A few days ago when I went to visit my shelter, there was a big commotion going on. Four tiny month-old kittens had just been dropped off, and there weren’t any fosters available to take them in.
Fortunately, one of the staff members was able to take them home and care for them that evening. The next morning they would check with their sister shelter to find out if it had any foster homes available.
I was lucky enough to help the staff member, a good friend of mine, bring them home and feed them. It was at that point that I realized how much work these tiny lives really required. I only spent a few hours with them, but it grew my appreciation for fosters that much more.
The experience reminded me how important it can be for cerebellar hypoplasia cats and kittens to live in foster homes. Depending on their severity, a shelter environment may not be best for them.
So, over the next few weeks I’ll be posting some information about fostering. Granted fostering rules and regulations vary from shelter to shelter, but I wanted to supply you with some food for thought if you’ve ever toyed with the idea.
If you’re rather green to fostering, that’s fine too. I hope these posts will help you.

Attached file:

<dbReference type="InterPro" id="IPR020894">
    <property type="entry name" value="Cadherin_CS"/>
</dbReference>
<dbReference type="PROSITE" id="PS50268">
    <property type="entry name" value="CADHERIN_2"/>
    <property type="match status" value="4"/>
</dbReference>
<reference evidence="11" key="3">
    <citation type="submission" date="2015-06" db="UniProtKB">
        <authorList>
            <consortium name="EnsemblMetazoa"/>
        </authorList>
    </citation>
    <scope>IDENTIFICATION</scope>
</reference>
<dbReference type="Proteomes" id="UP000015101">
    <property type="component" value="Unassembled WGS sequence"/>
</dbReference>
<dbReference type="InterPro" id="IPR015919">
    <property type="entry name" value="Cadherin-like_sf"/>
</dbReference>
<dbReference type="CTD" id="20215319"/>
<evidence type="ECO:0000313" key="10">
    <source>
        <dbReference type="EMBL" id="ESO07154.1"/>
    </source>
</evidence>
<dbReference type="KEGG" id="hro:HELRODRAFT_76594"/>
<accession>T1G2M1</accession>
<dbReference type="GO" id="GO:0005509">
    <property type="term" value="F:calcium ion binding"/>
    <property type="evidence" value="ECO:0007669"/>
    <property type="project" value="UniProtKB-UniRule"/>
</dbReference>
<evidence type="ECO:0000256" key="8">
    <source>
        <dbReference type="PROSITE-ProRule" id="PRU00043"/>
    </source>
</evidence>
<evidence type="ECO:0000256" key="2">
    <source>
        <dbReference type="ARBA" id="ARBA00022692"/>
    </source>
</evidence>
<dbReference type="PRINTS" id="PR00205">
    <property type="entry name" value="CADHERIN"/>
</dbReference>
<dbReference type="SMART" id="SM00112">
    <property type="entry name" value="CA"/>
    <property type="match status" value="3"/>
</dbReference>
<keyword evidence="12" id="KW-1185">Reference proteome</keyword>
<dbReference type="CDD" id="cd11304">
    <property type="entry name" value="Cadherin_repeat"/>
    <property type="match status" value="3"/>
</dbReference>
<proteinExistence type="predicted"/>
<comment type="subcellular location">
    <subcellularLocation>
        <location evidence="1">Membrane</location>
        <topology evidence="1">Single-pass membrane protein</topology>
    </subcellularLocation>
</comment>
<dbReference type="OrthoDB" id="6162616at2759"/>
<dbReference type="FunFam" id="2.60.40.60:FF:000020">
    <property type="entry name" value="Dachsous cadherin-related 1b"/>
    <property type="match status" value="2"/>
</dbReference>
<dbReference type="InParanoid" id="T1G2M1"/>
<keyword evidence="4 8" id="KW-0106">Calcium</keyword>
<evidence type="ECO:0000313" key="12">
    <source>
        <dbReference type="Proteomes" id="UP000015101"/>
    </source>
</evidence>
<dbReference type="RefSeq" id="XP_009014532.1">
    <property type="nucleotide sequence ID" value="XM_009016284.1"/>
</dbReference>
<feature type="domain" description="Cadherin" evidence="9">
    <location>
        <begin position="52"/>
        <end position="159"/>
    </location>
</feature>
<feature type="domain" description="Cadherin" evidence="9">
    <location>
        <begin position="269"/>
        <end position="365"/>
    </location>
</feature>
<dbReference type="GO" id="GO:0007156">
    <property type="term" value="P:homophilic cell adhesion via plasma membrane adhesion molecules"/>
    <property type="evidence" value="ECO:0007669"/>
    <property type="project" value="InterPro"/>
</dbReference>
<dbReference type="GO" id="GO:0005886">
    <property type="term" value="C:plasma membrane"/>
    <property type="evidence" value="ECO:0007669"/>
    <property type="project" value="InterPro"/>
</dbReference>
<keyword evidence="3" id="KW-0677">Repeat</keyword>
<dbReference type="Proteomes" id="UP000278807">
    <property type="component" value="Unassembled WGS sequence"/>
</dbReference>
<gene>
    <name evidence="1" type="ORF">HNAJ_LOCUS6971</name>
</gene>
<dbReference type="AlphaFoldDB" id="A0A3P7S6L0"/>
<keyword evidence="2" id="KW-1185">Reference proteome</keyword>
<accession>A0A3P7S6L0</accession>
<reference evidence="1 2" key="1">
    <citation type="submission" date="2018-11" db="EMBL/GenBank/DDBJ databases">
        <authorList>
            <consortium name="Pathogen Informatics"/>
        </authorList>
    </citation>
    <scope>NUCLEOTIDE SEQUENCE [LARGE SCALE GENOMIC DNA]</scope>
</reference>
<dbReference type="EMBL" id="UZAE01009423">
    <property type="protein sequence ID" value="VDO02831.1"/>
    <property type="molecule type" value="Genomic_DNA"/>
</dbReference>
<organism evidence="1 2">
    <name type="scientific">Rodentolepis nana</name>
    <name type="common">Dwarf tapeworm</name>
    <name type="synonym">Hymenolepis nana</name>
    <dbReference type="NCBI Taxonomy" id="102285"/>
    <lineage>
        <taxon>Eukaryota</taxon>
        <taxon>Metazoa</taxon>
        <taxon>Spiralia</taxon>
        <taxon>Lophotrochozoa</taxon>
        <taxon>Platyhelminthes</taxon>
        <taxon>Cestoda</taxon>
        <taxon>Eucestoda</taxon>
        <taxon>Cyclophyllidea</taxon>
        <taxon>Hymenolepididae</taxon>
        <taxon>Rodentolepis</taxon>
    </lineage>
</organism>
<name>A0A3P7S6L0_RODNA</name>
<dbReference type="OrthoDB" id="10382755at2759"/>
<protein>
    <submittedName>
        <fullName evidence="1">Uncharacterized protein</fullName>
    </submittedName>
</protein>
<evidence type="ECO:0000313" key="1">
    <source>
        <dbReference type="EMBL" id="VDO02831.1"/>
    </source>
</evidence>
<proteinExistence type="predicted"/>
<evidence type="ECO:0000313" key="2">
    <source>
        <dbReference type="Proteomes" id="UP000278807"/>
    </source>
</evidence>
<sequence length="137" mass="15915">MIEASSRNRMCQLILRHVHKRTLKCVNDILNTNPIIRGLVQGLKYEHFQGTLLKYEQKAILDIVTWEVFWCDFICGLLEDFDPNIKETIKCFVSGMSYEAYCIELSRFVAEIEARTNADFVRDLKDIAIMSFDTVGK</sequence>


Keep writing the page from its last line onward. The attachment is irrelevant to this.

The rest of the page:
Fostering means that you agree to take a homeless cat into your home for a predetermined period of time or until the cat is adopted says Jane Harrell, Petfinder.com associate producer.
Often shelters foster for a few reasons including: the cat is too young and needs constant care, the cat is recovering from a surgery or illness, shelter life is too stressful for the cat, the shelter doesn’t have any more space or the cat needs socializing.
Other times, cats will have special needs that require them to be fostered. Ellie and CG both grew up in foster homes because their respective shelters understood their needs.
And why do folks foster? It can be a rewarding experience for many reasons, because you end up assisting an animal find a forever home — and that cat’s future pet parents will greatly appreciate your dedication.
If you think you’d like to foster for your shelter, stop by and speak to them about your options. Let them know if you have experience with cerebellar hypoplasia cats — you’ll never know when that may come in handy.
Have you fostered? Why? Have you ever fostered cerebellar hypoplasia kittens? Please share in the comments!